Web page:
As the international ITER project to develop an experimental nuclear fusion reactor eats into research budgets around the world, an advisory panel to the US Department of Energy recommends mothballing at least one of three major experiments and focusing on research necessary to bring ITER online.
The Fusion Energy Sciences Advisory Committee (FESAC) released its report on 22 September at a meeting in Gaithersburg, Maryland. The document outlines a 10-year plan for US nuclear fusion research for various budget scenarios, the most optimistic of which calls for “modest growth”.
Nuclear fusion offers the potential for producing practically limitless energy by smashing heavy atoms of hydrogen into helium inside a burning 100-million-kelvin plasma and capturing the energy released by the reaction — but scientific and engineering challenges remain.
The report says the US should focus research initiatives on the biggest impediments to ITER’s donut-like design, called a tokamak — how to control the writhing plasma at the reactor’s core, and understanding how it interacts with surrounding material in order to engineer walls that can maintain the reaction.
To free up money, the report recommends ceasing operations at the Alcator C-Mod reactor at the Massachusetts Institute of Technology in Cambridge starting in 2015. Congress cut its funding in 2012, but efforts from Massachusetts lawmakers allowed it to resume operations this year. Depending on budget scenarios, the panel suggests that one other fusion facility — the DIII-D operated by the defense firm General Atomics in San Diego or the National Spherical Torus Experiment in Princeton, New Jersey — could also face the chopping block five years later.
The panel recommends construction of new facilities including a linear system to simulate tokamak conditions, as well as beefing up an existing neutron irradiation source — possibly one at Oak Ridge National Laboratory in Tennessee.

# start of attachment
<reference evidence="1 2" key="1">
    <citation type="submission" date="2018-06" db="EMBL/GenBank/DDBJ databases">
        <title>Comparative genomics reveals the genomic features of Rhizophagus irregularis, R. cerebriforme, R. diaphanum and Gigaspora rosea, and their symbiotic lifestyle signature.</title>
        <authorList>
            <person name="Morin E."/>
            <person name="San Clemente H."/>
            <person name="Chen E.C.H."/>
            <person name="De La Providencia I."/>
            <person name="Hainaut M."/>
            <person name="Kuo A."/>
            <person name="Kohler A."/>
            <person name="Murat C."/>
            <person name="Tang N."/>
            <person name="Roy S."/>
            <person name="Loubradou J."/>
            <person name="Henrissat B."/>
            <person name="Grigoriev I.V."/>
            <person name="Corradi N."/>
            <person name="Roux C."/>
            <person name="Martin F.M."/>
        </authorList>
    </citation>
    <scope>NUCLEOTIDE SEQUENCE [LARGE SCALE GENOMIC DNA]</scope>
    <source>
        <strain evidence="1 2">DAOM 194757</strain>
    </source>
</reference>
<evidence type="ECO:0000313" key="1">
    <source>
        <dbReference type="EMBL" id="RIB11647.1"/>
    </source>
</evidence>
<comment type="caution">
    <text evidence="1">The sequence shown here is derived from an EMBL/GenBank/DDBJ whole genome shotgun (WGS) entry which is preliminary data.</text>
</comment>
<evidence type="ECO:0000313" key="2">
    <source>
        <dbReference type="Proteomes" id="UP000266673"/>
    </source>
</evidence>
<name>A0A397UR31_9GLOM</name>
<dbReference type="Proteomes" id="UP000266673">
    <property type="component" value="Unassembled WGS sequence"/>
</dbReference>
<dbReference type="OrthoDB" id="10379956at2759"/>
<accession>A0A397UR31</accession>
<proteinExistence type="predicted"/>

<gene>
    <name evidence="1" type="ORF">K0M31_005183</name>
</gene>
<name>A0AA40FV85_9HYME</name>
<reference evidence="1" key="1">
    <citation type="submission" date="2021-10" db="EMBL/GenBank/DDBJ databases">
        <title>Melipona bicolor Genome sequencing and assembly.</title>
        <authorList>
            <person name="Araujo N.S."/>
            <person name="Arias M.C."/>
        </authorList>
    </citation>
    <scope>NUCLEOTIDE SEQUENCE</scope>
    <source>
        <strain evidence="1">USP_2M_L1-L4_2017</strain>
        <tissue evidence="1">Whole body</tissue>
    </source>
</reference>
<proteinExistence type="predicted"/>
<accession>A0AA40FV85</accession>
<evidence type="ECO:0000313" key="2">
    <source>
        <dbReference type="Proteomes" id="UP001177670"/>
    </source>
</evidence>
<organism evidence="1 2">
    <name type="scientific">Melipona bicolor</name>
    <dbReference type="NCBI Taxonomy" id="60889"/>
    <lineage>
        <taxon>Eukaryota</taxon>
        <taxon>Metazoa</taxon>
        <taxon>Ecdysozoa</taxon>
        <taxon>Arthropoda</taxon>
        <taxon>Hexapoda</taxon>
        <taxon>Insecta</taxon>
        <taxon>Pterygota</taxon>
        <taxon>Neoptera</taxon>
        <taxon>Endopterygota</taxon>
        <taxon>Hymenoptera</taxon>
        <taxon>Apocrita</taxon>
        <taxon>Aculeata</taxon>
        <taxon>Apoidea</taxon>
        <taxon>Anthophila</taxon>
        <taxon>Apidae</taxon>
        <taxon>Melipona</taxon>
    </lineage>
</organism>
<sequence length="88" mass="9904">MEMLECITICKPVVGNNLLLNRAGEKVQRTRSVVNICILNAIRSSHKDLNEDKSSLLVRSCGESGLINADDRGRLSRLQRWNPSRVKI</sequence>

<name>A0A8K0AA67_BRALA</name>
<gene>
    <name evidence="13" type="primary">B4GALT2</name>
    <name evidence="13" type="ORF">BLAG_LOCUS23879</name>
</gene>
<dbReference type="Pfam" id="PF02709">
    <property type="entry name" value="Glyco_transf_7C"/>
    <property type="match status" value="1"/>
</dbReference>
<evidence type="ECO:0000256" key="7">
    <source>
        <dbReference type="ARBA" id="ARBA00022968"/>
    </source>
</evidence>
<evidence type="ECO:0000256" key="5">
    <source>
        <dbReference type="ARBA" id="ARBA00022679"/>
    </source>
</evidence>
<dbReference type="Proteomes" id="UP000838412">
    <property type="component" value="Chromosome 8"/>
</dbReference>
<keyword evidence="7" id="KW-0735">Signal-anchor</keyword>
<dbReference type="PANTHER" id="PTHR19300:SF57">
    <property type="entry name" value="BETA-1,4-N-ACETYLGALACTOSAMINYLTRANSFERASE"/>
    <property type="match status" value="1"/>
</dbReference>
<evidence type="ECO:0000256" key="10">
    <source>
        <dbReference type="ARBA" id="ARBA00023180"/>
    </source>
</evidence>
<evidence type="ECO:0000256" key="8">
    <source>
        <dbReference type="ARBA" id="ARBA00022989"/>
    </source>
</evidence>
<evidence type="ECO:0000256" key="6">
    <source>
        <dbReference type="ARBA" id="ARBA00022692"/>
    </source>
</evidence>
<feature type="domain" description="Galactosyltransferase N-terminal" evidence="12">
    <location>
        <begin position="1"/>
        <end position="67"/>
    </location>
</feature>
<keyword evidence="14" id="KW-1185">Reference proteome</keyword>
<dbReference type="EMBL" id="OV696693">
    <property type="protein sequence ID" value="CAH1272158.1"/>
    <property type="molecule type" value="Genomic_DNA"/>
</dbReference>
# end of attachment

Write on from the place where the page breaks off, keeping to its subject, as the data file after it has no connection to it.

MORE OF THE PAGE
In the future, the report envisions an extensive nuclear fusion research program centered around a national US fusion nuclear science facility, but this would require increased funding.
One thing the committee was not allowed to reconsider was the US commitment to ITER, the international attempt to build an experimental fusion reactor. With its construction soaring in cost to $50 billion — ten times the original figure — and falling 11 years behind schedule, it is the most expensive scientific experiment in history. Its woes have attracted widespread criticism and eaten into research budgets for other fusion experiments around the world.
Some found the report uninspired. “The scale and cost of ITER should give the US community pause,” says Stephen Dean, the head of Fusion Power Associates, an advocacy group in Gaithersburg, Maryland. “There's no evidence in here of a recognition that maybe we ought to try to look for something better.
Others question the closure of MIT’s Alcator C-Mod. “I think there are good reasons for having C-Mod run several more years,” said Dale Smith, former director of the fusion programme at Argonne National Laboratory near Chicago, Illinois.
Although the smallest of the three major US facilities, C-Mod specializes in studying the boundary between the plasma and its reactor walls — one of the “tier 1” research initiatives identified in the report. “We’re kind of at a loss” to explain the discrepancy, said Martin Greenwald, the associate director of MIT’s Plasma Science and Fusion Center. The report is “pretty close” to a death blow for the facility, he said, but he held out hope that the scientific community might rally to its aid.
This article is reproduced with permission and was first published on September 22, 2014.